• The Pre-Surgery Care Package. I think I wrote about this before, but there are just some little things you can give her a day before surgery. Chapstick, some flushable wet wipes (imagine having your chest all messed up and then having to reach “back there” with some scratchy toilet paper), minty gum, a water bottle (careful with all the pink, remember!), straws (she’ll hate lifting cups up to her mouth for at least two weeks).
  • Fruit. Oh, the number of fruit deliveries I got! YES! It was the best! My dear friend Barbara sent (and still sends!) us fruit each month. It seriously was the only fruit I ate for the first six months! It made me happy!
  • Cleaning. I didn’t want a cleaning crew to come in, so I was thankful that my friend Elma and my family came over and cleaned. Vacuuming is a no-no with the chest, and laundry was impossible with the 3lb lifting limit. So, someone to clean up was a huge gift!
  • Gift cards for treats when she’s feeling better. My friend Catherine sent a gift card to my favorite ice cream store (she lives in Ohio, I’m in MA). It took me about 4 months to get there, but I had that gift card in my bag and celebrated the day I got to go and use it! So, little lovely treats would be awesome!
  • Baked goods from afar. The Dreizen sisters sent my favorite brownies just nights before my surgery. I may or may not have eaten them for breakfast the day after my surgery…
  • Cards. Letters. Love. I still have the big box of cards and letters and sweet photo books that my friends from around the country sent. I was so touched to receive this while I was recovering, and I’ll keep them with me always!
  • Your prayers, intentions, wishes, and thoughts. It’s not underestimated, friends. Whatever helps. Whatever brings you comfort and allows you to be the best supporter possible is what your warrior needs.

That’ll get your warrior through the first few weeks!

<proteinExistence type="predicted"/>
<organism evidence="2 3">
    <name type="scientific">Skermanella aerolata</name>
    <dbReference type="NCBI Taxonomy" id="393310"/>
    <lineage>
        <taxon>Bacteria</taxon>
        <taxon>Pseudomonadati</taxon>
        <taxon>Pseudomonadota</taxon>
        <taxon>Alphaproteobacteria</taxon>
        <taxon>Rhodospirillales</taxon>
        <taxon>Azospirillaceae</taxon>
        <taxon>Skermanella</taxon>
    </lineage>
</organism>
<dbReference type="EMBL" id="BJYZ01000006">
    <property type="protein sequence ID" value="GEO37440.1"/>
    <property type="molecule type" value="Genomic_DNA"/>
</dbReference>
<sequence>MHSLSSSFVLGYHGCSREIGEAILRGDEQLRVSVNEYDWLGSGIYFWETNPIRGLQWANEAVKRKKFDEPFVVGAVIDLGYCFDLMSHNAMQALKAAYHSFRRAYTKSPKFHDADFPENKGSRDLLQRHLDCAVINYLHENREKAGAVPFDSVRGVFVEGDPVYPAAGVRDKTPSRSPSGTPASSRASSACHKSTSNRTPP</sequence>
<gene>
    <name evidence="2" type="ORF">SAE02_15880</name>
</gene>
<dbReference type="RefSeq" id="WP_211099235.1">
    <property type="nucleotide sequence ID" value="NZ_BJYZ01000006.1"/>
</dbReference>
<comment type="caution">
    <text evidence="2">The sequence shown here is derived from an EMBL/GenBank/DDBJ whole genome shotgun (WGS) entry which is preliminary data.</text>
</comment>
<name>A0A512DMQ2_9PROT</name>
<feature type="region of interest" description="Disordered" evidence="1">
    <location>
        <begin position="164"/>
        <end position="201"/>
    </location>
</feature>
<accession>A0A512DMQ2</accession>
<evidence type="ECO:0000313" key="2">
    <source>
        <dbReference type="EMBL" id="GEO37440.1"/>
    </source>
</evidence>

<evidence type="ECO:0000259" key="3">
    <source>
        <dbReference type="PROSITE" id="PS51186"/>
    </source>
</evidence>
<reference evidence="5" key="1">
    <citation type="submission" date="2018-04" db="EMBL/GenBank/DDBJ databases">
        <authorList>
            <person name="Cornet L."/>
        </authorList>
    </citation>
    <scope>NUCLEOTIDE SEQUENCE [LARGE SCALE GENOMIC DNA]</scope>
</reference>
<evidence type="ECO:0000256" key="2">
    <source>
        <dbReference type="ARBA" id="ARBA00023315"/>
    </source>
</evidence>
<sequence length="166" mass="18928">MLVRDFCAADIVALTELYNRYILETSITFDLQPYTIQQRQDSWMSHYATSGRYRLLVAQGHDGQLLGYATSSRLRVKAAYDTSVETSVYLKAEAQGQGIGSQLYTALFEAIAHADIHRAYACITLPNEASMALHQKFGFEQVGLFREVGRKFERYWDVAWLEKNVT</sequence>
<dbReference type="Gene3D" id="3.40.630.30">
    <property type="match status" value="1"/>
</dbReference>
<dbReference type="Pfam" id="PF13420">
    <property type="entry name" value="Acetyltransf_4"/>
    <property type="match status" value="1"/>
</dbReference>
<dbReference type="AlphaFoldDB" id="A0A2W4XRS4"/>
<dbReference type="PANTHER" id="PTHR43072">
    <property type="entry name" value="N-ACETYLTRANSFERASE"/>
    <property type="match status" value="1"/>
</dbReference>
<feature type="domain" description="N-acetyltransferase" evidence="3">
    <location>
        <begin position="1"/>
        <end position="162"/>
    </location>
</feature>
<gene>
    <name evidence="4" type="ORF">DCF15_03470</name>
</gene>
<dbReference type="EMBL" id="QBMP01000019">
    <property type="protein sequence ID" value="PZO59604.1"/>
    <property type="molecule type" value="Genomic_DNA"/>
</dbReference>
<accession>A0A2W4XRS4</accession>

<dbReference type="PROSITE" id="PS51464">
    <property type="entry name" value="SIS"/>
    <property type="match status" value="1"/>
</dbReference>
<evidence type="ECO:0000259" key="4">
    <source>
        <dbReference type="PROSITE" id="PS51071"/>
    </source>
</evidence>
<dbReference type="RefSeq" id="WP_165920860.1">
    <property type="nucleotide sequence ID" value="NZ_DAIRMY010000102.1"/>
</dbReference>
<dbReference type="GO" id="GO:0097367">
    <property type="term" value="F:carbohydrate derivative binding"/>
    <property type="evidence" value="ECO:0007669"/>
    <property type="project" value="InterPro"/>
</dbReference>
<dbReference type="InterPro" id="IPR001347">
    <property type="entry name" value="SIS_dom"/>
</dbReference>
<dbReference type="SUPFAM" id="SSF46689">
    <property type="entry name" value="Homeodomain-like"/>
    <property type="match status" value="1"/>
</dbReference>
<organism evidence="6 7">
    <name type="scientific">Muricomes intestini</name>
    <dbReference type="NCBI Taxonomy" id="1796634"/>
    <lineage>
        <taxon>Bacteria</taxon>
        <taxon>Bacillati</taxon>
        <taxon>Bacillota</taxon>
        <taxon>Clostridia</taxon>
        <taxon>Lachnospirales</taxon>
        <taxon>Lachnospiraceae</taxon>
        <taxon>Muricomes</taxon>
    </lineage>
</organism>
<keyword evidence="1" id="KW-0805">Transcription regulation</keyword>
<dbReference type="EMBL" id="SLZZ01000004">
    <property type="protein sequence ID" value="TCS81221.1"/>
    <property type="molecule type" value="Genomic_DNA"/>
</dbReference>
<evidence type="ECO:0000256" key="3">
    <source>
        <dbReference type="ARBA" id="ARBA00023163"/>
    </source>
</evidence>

Wishing all of my newly diagnosed warriors, my forever celebrating survivors, and the blessings of all of our cancer angels much love and comfort during these times.

Peace and health,




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To Stir the Conscience

What do you think about when it is silent?

I started my teaching career at a Quaker school in Long Island, NY. I had made the transition from working in higher education; had moved from Connecticut to New York; and was getting ready to marry my sweetheart. New job, new place, new friends, new life. 

Though those were major transitions, for sure, I was not prepared for a different transition. I was not ready for silence. 

As a Quaker school in a wealthy, suburban community, we did our best to uphold values of simplicity and honesty; humility and service; and kindness in the light of each other. While we sometimes fell short of those ideals, one thing we did well was silence. Every week, our community came together and gathered in the Meeting House. 

In my own upbringing, I was raised Catholic and actively practicing. I was used to the singing, prayers, recitations and even, what we joyfully refer to as, Catholic aerobics — the up-down-sit-stand-kneel-stand routine that occurs in a 60-minute Mass. 

But, Meeting for Worship was different. Meeting for Worship meant we walked into a downloadwooden shelter, walked into the space in silence, and sat. We just sat. At first, I was so uncomfortable. I kept looking around at others. I kept twiddling my thumbs. My eyes darted back and forth from row to row and seat to seat. I kept looking at my watch and wondering how much longer I had to sit on this uncomfortable, rickety, wooden bench. Only 2 minutes had passed since the last time I looked. I felt awkward when members of the Facing Bench, a small group of elders or community leaders, were sitting across from the rest of the gathering. I didn’t know whether to look at them, past them, away from them, or down at the floor. 

I remember the day that Meeting for Worship changed for me. I was feeling particularly unsettled and just wanted to go home, curl up on my couch and watch television. I filed in silently with the rest of the school. I sat on the bench. And, I took in a deep breath. I began to feel a wave of warmth come over me. I felt my heart racing. And, I took in another deep breath. Then, I felt my body settle into the silence. In that moment, a deep sense of peace came over me. My mind was open; my heart was filling listening to the words of community members who were moved to speak; and I felt my body lighten as my own tensions eased away.

I spent four years in the practice of attending Meeting for Worship. After I left Friends Academy, I continued some of the practices I had learned. I started each meeting with a moment of silence. I taught my students to end each workshop in silent reflection, speaking when so moved. 

But, time slips away and my life returned to the busy day-to-day world. Before I knew it, nearly 12 years had passed since I worked at a Quaker school.